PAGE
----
A monopoly is the exclusive control of the supply of a product, a service, or a commodity. Consumers do not have a choice if they decide to buy that product, service or commodity, they will have to deal with the monopoly and accept its terms.
How can a firm secure a monopoly? One way to do that is to buy all of its competitors, but this is easier said than done because that assumes the availability of enough credit for that company to buy all of its competitors and the acceptance of these competitors to be purchased. Another way is for the firm to compete hard on price and quality of service so it expands its market share and drives its competitors out of the market. Once the firm achieves market control it cannot arbitrary raise prices and abuse customers as many people may think, the reason is that if other investors see a good opportunity to make gains in that market they will enter the market and compete with that firm. The only way then for a natural monopoly to maintain its market dominance is to run an efficient business with an acceptable profit margin that does not encourage other investors to enter the market.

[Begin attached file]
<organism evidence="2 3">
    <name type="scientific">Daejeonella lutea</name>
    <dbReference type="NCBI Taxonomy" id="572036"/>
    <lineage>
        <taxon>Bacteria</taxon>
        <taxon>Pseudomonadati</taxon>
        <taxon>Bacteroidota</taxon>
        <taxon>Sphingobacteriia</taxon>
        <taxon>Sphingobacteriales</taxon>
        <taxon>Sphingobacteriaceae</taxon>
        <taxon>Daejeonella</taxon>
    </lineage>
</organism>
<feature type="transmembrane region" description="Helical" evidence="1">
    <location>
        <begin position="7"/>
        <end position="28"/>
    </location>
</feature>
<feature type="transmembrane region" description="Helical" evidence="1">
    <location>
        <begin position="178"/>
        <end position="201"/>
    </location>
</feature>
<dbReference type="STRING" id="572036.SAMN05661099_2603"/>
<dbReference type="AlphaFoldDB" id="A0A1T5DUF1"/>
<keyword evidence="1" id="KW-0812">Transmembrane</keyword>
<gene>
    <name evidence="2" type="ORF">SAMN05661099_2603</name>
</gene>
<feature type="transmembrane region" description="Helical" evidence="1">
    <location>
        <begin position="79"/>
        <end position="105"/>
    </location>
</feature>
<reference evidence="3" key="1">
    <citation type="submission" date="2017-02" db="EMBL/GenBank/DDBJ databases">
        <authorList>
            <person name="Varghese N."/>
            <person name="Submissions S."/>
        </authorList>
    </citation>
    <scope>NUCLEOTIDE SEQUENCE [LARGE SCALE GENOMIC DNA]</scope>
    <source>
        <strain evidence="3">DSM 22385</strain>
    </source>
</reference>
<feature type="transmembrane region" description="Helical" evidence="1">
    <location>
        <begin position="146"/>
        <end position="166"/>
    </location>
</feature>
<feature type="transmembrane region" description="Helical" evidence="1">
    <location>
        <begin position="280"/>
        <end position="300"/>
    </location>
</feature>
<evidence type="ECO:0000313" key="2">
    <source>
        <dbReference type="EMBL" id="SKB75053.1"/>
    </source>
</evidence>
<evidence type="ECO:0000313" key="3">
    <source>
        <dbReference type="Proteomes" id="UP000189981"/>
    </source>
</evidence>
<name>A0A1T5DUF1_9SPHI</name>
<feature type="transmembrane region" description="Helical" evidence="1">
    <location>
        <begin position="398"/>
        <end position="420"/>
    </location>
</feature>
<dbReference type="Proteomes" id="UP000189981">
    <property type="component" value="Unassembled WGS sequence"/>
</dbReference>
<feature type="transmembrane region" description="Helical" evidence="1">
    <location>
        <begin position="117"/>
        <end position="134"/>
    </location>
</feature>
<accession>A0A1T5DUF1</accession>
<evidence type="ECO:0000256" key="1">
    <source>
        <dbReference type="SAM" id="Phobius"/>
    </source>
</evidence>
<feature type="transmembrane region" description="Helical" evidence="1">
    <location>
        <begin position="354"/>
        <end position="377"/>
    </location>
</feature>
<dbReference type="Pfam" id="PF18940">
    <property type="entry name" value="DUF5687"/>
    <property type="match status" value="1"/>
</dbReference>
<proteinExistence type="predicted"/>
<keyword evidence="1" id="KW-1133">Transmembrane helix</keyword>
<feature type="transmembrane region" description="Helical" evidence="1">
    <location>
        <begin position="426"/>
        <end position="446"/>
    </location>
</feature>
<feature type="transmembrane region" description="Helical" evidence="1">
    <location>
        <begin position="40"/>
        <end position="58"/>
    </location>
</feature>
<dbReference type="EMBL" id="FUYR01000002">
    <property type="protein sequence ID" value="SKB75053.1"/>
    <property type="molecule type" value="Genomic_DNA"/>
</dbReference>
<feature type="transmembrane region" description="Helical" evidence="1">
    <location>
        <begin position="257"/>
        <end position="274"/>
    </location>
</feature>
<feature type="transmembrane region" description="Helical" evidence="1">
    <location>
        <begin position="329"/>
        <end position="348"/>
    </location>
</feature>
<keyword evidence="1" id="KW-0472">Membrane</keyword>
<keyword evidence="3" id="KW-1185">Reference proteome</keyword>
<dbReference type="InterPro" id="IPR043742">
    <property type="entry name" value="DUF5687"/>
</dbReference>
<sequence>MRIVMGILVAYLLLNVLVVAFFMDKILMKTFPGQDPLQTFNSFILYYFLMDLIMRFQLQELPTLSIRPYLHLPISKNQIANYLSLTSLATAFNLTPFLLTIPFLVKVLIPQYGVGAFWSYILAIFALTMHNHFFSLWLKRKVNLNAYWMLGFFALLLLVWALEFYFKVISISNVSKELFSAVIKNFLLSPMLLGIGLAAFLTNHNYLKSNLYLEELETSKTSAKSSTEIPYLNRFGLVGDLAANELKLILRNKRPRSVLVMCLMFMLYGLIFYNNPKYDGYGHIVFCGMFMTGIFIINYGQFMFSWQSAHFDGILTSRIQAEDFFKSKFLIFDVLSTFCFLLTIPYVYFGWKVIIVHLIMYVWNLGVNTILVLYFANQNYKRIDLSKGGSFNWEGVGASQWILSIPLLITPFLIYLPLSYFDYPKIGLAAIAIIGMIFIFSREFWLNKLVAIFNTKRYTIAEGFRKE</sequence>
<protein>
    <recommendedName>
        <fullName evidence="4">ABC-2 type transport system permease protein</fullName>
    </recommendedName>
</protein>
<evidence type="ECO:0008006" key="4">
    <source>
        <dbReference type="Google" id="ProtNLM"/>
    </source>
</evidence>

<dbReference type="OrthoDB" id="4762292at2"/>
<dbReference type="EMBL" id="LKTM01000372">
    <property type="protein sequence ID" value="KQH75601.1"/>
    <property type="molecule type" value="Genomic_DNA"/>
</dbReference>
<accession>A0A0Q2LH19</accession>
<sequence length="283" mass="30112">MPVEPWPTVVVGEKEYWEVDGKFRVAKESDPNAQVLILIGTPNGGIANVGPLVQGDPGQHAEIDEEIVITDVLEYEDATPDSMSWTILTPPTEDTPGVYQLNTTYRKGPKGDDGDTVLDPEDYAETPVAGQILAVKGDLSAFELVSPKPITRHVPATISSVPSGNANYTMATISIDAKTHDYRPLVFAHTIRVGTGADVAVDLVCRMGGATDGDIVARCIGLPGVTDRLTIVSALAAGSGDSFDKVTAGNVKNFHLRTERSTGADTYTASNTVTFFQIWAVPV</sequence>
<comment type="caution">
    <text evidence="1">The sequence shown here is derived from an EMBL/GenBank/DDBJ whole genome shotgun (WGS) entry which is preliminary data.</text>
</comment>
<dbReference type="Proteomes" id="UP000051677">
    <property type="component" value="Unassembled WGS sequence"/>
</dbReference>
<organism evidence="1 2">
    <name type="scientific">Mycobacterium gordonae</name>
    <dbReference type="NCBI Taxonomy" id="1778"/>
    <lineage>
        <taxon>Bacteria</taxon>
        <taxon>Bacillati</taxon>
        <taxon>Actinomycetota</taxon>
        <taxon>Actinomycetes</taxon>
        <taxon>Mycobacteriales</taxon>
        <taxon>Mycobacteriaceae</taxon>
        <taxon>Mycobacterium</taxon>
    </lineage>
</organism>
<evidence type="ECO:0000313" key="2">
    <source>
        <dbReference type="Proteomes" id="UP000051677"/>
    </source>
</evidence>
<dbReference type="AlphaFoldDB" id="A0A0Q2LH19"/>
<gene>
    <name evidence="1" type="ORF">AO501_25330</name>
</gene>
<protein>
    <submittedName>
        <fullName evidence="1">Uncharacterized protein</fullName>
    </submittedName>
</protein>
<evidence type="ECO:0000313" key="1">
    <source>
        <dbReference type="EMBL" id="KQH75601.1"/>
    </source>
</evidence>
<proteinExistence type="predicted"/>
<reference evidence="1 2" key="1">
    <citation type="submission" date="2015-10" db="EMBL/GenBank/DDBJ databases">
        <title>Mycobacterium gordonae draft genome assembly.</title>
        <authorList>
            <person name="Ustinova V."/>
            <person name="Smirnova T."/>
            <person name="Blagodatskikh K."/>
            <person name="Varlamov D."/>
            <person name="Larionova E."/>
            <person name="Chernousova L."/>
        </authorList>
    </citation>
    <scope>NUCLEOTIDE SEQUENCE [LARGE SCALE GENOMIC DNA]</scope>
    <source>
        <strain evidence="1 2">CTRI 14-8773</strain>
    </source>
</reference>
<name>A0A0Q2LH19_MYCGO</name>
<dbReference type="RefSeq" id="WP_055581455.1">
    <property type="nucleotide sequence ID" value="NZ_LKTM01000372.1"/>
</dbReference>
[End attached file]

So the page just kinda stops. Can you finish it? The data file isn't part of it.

A Trust or Cartel is a group of producers who band together to control the market for a certain product, commodity, or service. Many people believe that a cartel can raise prices arbitrarily without a check, but in a free market new competitors will enter the market and challenge the cartel’s dominance if they see a good profit margin so the cartel cannot have total dominance on their market.
The free market protects the consumer by default because the producer will have to provide the best service in the most efficient manner to prevent either existing competitors or new competitors from taking that producer’s market share. In other words, the producers do not have a total pricing power over the consumers because competitors can always enter the market and provide a better price.